Friday, February 19, 2010
Tina and I were approached last month by a representative of the Marc Apodeca Jr. Children's Glioma CancerFoundation to participate in a study. The study is a joint venture between the foundation and Brigham Young University to examine the effects of a DIPG on the family as a whole, and Tina and I readily agreed to participate. Phase I involves filling out a detailed intake sheet which will be followed by several lengthy interviews and ultimately sharing anything the facilitators believe will gauge how Peter's illness and death impacted us. We plan on spending some time this weekend going over the intake sheet, and I'm sure that we will be referring frequently to the journal we kept so religiously over the course of his illness as well as in the aftermath of his death. Exploring the feelings associated with the Peter's death took a great deal of "heavy lifting", yet together we did it time and time again; I don't anticipate that reviewing our feelings for this study will be as difficult as it was initially, but I'm sure we will relive some very poignant moments.
Sunday, February 7, 2010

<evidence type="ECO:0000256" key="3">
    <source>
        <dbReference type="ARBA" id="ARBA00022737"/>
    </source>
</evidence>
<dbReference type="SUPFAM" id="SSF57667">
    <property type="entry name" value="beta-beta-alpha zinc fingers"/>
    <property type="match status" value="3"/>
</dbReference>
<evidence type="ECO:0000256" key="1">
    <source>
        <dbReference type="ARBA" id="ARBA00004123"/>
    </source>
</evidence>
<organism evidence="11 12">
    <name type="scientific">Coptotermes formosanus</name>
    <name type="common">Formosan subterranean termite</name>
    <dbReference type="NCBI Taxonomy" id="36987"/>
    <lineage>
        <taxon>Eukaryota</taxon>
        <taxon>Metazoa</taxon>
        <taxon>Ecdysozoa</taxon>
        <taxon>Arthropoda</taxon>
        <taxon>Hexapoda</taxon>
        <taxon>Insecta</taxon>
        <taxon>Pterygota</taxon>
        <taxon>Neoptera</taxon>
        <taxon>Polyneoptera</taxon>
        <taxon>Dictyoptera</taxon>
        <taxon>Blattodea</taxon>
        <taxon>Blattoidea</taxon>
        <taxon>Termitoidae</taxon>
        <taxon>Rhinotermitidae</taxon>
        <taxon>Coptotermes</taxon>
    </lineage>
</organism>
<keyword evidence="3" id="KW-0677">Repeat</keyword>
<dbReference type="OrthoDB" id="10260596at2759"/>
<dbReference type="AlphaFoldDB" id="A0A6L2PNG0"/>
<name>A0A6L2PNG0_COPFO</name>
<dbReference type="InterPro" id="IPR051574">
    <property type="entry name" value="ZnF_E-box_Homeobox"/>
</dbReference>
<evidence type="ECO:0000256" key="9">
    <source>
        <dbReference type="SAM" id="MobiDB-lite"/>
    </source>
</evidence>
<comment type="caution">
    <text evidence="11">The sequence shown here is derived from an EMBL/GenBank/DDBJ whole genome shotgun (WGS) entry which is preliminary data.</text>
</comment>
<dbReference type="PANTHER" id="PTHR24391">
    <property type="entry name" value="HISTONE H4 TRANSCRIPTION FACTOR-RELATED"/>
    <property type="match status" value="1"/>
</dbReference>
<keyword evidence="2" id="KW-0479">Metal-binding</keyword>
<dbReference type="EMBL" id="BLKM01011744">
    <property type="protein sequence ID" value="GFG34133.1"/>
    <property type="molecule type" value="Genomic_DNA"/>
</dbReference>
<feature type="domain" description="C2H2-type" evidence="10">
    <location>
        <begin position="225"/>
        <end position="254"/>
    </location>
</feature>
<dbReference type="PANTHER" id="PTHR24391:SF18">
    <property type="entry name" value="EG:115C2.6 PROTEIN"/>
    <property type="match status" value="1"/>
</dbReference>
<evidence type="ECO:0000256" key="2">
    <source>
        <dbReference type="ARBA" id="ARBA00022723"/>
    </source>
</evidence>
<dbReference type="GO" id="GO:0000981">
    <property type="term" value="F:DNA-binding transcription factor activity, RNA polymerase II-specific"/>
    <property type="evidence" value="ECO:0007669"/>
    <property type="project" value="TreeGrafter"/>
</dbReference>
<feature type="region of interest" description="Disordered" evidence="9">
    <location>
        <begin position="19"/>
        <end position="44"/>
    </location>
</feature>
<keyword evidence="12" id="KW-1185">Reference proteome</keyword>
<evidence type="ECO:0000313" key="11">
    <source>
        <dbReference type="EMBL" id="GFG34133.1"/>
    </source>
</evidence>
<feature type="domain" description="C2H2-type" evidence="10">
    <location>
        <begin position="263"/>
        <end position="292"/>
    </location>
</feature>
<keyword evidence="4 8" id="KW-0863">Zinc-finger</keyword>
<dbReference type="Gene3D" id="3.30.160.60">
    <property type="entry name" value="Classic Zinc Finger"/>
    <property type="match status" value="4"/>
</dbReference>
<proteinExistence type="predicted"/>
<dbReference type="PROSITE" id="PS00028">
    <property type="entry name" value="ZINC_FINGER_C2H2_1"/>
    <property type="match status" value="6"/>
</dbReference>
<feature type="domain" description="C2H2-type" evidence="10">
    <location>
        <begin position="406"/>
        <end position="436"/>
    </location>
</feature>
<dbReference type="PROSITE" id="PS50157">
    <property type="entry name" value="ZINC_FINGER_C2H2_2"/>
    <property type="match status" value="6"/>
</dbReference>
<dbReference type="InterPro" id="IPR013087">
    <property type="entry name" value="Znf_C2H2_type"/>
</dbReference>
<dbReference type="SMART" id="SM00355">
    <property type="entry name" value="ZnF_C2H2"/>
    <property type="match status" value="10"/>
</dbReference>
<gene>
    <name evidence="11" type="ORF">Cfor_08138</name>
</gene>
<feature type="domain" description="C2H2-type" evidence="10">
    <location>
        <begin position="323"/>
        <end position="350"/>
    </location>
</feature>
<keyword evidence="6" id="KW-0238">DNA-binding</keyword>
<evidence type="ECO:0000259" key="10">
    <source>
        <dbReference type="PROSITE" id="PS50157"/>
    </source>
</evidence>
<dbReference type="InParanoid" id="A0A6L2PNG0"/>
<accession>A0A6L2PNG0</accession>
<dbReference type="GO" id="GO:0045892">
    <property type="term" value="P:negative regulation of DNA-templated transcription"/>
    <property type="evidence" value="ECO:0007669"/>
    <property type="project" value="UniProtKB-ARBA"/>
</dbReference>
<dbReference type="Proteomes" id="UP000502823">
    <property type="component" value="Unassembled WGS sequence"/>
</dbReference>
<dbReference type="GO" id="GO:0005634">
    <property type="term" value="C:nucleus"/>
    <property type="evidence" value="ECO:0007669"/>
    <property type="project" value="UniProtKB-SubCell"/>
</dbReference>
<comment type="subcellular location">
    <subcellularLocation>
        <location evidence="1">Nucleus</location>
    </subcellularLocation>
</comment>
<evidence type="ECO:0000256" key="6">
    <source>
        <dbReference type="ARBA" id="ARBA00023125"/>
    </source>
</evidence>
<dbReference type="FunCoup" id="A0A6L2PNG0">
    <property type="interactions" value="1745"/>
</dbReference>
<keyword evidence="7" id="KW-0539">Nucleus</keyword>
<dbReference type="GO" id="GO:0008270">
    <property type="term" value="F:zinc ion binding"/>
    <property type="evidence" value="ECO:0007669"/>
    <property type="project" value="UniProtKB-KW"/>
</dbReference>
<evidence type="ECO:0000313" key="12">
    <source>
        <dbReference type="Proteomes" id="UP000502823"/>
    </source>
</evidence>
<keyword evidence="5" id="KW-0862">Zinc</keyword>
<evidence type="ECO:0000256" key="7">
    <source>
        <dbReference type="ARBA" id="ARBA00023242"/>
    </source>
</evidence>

I've heard the analogy of the refiner's fire used consistently when people discuss life's afflictions and the trials we each endure. The idea is that when the refiner of metal begins working with raw ore, he must do something extreme in order to change the ore from its current, worthless state into something useful, beautiful and precious. The refiner must subject the ore to heat. He must subject it to A LOT of heat! For the refiner to do his work, the ore must be heated to a point where the solid, rock-like substance liquifies and begins to separate into its constituent components allowing the refiner to discard impurities, the granular slag that is good for little more than paving material. If the process works correctly, the refiner retains nothing but the precious, refined metal in its super-heated liquified state. In this state, the metal is now completely malleable and can be shaped into whatever the refiner desires it to become: a tool, a machine part, a decorative ornament, or perhaps something neutral, such as a sheet, a bar or an ingot, in which form it will remain until it is needed for a yet-to-be determined purpose. From my own experience, I can testify that God works with his children in much the same way. He sees the eternal potential in each of us and wants to make us into something better than we can make of ourselves; however, in order to do that, he too needs to turn up the heat. The challenges, losses, illnesses, and trials of our lives can serve to soften our hearts and open our minds allowing God to enter and begin to remake us into what he wants us to be. The trick is trusting God during the refining process. I need to believe that the end result is worth the sometimes painful process and that he has a plan for me and my family. I find that when I submit myself to God's will, exercise faith and trust that he is making me into something better by having me pass through the crucible of this life, I can experience joy even when heat is on.